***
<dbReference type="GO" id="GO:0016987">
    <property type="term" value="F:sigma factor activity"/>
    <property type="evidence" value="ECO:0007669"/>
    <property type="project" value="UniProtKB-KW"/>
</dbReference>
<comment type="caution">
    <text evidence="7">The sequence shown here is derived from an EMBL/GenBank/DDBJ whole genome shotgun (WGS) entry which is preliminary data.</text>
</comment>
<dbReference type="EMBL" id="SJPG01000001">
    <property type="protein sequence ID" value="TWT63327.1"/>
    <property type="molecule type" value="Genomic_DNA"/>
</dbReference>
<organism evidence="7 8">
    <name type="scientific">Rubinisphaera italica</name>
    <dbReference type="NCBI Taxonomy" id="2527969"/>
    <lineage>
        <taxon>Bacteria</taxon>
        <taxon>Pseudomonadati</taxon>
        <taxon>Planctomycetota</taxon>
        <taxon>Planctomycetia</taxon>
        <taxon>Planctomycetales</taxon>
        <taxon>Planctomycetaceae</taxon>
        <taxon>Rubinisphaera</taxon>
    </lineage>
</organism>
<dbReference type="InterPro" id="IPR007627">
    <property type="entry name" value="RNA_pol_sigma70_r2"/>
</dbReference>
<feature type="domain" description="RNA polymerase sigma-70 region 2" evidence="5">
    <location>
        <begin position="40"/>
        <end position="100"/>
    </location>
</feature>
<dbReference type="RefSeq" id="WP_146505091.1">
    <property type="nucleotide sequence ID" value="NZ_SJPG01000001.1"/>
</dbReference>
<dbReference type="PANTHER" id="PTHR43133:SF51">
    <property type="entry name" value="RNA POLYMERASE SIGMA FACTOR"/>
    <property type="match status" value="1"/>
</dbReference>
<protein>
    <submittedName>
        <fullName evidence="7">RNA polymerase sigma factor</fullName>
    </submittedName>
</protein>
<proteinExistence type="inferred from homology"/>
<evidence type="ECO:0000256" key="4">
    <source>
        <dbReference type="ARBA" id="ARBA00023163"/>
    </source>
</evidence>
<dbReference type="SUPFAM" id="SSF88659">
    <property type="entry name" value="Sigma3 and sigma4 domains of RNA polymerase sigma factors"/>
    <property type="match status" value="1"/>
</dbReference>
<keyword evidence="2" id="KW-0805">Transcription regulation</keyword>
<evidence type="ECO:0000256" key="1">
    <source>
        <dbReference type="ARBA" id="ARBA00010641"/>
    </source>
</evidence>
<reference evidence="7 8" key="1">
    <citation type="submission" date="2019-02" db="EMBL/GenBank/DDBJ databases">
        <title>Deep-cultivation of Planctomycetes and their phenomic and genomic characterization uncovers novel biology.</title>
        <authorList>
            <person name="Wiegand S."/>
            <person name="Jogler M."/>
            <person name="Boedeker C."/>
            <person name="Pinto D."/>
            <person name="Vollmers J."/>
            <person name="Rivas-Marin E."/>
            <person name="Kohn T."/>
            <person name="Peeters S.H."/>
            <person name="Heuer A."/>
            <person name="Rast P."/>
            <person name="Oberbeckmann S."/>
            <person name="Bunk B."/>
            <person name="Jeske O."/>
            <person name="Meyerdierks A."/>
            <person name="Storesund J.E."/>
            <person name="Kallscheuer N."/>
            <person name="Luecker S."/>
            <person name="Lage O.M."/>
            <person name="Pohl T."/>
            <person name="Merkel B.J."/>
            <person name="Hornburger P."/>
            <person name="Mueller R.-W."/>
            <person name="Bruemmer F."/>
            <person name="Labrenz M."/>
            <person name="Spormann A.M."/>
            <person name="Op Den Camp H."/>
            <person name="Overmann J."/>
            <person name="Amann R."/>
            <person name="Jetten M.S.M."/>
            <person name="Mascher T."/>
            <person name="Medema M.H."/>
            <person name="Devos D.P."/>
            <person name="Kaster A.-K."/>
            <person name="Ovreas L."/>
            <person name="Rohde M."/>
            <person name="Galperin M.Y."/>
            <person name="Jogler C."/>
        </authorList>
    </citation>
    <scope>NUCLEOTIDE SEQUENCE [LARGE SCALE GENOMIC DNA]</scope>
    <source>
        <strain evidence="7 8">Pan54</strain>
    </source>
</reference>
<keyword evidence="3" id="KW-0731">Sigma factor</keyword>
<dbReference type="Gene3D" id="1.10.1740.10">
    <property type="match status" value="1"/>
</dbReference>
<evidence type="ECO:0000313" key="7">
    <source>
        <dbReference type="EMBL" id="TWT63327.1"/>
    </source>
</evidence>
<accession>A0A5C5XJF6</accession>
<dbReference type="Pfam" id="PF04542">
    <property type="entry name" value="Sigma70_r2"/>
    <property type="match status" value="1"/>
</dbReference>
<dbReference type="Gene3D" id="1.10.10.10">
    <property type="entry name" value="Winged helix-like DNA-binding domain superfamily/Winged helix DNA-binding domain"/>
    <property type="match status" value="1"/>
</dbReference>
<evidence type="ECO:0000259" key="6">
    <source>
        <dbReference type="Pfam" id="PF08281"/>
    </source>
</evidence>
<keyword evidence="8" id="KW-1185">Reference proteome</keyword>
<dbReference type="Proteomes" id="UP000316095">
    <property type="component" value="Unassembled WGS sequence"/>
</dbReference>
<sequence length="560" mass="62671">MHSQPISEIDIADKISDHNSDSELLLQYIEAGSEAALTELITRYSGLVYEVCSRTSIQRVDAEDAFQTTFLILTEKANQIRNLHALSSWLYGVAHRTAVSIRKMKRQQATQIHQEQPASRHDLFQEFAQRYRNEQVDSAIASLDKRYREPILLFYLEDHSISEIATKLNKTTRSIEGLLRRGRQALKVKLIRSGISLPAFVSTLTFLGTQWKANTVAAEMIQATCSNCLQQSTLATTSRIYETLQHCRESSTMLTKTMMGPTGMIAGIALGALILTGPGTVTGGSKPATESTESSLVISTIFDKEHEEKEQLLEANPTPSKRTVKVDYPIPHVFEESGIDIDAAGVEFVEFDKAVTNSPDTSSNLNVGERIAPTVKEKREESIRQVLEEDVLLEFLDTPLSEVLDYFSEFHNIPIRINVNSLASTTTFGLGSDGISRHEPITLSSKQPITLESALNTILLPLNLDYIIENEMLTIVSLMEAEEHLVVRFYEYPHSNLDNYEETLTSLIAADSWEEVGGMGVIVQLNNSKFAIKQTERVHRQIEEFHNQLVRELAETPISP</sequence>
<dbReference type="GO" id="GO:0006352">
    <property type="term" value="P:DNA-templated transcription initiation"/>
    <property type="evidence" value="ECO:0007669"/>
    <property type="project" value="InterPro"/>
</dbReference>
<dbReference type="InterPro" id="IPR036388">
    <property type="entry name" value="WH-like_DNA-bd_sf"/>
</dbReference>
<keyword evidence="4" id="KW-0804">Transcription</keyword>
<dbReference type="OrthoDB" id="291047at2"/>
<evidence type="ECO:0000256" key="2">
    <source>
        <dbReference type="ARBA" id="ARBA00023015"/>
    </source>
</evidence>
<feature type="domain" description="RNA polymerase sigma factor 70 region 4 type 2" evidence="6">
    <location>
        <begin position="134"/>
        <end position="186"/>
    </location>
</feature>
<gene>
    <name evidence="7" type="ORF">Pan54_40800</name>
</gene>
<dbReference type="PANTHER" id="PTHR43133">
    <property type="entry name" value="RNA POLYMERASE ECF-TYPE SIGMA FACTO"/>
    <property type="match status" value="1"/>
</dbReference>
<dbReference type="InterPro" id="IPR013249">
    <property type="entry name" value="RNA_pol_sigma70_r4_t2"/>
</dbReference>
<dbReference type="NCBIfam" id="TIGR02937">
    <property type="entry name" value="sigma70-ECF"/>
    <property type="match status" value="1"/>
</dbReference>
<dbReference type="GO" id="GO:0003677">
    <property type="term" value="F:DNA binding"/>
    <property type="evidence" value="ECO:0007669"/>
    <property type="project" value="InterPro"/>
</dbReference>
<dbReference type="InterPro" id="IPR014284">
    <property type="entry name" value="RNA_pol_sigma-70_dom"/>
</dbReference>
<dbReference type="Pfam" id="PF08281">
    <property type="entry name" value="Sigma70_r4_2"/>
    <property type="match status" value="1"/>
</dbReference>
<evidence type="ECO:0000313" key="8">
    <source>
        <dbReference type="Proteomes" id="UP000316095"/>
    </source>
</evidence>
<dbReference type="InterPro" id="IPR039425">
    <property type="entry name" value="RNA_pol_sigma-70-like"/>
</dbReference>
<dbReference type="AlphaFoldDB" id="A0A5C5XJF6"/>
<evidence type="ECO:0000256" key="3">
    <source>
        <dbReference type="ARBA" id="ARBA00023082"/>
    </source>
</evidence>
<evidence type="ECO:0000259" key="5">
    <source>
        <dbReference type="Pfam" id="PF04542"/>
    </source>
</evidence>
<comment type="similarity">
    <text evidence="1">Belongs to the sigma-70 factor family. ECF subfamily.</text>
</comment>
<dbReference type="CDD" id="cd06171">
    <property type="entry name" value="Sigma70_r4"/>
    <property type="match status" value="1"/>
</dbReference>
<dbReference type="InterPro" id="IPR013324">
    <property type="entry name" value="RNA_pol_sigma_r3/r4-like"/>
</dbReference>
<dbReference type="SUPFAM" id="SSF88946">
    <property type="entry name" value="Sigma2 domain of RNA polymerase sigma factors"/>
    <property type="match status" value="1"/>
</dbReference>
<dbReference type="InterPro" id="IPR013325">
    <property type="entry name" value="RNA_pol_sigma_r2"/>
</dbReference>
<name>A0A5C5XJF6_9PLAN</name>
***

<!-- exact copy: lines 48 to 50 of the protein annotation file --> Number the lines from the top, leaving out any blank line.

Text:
<evidence type="ECO:0000256" key="4">
    <source>
        <dbReference type="ARBA" id="ARBA00023163"/>